Music Reviews
The Sun's Tirade

Isaiah Rashad The Sun's Tirade

(Tog Dawg) Buy it from Insound Rating - 4/10

There is a high standard held by fans for T.D.E. projects. This is understandable in many regards, particularly when you look at the label’s track record of solid albums such as Good Kid, M.A.A.D City, To Pimp A Butterfly, Oxymoron, 90059 and Control System. Artists like Kendrick Lamar, Schoolboy, Jay Rock and Ab-Soul are not in any way easy acts to follow. For this reason, when another, lesser known Top Dawg member such as Isaiah Rashad takes a shot at album greatness, it should not always be graded up to the thirty foot high jump bar set by his label mates. Unfortunately, even when regarding Rashad’s new album The Sun’s Tirade with a bit of flexible judgment, the report card doesn’t come out looking too pretty.

Rashad has a knack for rapping in the way that, well, in the way that he does it over and over again. Lazy flows (not always lazy in a bad sense, but never quite distinguishable from each other), rhyme schemes that hint at complexity but never quite make the plunge into the sea of inner, near, and end rhyme packages, and subpar lyrics. The most important one here is the lyrics. For while Rashad’s technical abilities may not be entirely up to snuff, he does have something to talk about so if he could do it decently well, the result would be fruitful.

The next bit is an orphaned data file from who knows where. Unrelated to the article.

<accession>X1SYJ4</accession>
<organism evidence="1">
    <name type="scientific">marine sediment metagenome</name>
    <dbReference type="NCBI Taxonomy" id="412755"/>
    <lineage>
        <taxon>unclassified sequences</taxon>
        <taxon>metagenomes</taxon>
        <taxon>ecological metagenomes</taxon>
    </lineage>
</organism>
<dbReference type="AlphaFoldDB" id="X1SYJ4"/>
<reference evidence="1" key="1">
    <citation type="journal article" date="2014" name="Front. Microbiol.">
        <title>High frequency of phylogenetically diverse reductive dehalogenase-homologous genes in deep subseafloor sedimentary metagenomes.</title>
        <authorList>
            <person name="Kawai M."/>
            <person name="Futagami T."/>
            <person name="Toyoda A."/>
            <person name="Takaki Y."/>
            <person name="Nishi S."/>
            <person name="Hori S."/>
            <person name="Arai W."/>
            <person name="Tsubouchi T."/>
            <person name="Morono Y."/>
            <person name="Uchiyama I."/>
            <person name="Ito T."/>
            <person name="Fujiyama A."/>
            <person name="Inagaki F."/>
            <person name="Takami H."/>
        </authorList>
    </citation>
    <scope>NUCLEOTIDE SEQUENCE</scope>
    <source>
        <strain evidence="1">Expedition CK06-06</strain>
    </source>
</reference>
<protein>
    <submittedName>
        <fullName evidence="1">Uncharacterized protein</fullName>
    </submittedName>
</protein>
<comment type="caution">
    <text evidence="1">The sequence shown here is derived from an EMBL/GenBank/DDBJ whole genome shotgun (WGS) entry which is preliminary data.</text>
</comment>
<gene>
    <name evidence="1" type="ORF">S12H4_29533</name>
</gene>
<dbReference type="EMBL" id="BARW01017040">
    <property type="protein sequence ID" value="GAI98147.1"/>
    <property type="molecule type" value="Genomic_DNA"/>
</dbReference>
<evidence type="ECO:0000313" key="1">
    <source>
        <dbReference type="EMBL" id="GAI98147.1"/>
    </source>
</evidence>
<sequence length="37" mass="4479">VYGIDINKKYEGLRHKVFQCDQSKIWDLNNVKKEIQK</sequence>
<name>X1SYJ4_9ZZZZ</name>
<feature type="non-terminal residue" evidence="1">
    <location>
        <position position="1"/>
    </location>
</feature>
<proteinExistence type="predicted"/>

Rashad has had a troubled recent past marked by addiction and other struggles. Best wishes to him, it’s good to see him back to work, but the fact is that such troubles are prime songwriting material. Clearly Rashad is aware of this, as he has used these subjects on The Sun’s Tirade, but good subject matter cannot travel far without the proper words to carry it. 

While the production on this album brings a multifaceted sonic support system into the picture, its own repetitive nature, along with that of Rashad’s lyricism, lead to exhaustive monotony. Each song on this album makes its own point, but does it in exactly the same tone as the last. The end result is 17 tracks of one sound in a row, all bleeding into each other.

Ultimately there is not much to be said about this project. It may be easy to boost Rashad’s come back from struggle as immediately equaling strong album material, without really taking the time to listen to the album. Nevertheless, Isaiah Rashad is not a terrible rapper or a lost cause of any sort. He simply has work to do.